The apparent critical importance of the brain's nested hierarchy to consciousness seemed to me to be substantially understated in Damisio's book. I say this because nested hierarchy is a hallmark of many if not most complex systems, and brains are considered by most to be the pre-eminent complex systems. Think of social systems, for example. They typically consist of persons, neighborhoods, cities, states and nations; their observed dynamic behaviors are fractal-like (scale dependent) and the essence of their behaviors is rooted in the nested hierarchy of interactions at multiple scales, both top-down and bottom-up, the so-called "circular causality" of Synergetics, the science of cooperation and self organization (see books by Hermann Haken). The brain's nested hierarchy and its apparent critical importance to consciousness are discussed in Todd Feinberg's From Axons to Identity: Neurological Explorations of the Nature of the Self (Norton Series on Interpersonal Neurobiology) and my new book (2010), which also explores the possible fundamental role of information in both the physical and mental realms. This latter topic is also covered in a series of essays edited by Paul Davies and Neils Gregersen Information and the Nature of Reality: From Physics to Metaphysics, 2010.

An alternate view of Damasio's book by Steven Rose was posted February 16, 2011 on this site (an excellent read for those interested in the hard problem).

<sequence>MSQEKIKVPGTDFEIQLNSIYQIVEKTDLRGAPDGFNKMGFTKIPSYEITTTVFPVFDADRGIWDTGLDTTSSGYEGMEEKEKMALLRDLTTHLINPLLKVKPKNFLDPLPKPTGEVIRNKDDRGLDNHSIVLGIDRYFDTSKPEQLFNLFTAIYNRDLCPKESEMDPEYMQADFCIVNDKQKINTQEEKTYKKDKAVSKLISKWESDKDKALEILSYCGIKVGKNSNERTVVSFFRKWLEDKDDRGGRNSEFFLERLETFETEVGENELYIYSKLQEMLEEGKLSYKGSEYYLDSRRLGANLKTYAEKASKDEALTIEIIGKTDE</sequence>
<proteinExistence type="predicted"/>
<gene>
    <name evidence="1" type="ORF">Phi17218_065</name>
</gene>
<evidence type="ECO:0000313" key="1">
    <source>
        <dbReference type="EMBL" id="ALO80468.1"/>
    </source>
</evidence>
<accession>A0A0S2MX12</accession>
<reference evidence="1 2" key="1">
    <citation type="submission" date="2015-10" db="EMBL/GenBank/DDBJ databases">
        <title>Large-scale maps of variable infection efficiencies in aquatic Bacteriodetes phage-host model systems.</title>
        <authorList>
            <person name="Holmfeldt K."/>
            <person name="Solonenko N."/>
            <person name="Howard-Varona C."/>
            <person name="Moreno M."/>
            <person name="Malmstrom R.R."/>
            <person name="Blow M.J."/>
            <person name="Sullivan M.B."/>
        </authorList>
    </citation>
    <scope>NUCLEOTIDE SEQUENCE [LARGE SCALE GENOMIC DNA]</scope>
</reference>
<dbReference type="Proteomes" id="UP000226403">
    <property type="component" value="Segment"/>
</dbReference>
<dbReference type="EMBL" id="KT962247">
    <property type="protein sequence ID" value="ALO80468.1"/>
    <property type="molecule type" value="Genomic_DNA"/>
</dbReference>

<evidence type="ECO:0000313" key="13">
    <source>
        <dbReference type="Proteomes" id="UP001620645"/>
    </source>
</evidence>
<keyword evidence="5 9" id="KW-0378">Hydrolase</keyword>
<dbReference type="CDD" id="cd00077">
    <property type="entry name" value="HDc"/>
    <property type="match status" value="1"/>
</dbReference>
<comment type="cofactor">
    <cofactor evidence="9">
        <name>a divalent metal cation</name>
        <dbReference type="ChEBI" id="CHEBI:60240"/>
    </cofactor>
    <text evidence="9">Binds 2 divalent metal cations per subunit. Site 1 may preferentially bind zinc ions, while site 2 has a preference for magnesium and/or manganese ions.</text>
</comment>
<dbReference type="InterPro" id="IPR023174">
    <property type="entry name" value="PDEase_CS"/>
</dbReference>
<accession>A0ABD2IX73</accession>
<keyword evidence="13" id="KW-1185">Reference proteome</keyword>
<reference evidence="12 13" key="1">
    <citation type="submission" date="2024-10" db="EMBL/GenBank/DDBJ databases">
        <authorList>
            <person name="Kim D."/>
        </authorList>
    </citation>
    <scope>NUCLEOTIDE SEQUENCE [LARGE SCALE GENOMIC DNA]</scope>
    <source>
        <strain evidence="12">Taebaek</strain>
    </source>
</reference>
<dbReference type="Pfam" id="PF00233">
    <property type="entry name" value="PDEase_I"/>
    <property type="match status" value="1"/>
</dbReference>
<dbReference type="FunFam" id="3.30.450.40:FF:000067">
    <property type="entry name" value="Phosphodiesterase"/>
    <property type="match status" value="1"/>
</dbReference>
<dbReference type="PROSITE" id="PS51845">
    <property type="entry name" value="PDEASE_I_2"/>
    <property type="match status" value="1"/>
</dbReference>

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Showing 1-5 of 5 posts in this discussion
Initial post: Jul 7, 2011 3:42:22 PM PDT
Last edited by the author on Jul 7, 2011 3:42:59 PM PDT
tspencer says:
Paul, it is wonderful to have an author's professional "equal" leave such a detailed review where the most readers can easily access it. I just read another one of yours a minute ago. Thank you!

In reply to an earlier post on Jul 23, 2011 9:31:48 PM PDT
Thomas, thanks for you comment. Before Amazon.com, the information required to decide whether or not to buy a book was often mainly endorsements by a few "hot shots," but many have probably never even read the book they recommended. Choices made by buyers for the major (physical) bookstores who stock only a small fraction of new books published (several hundred per day!) and reject most others are also probably mostly arbitrary. I credit Amazon with creating a far more democratic system, thereby allowing a much greater range of choices for readers. Mainly for this reason, I am quite happy to contribute my own reviews.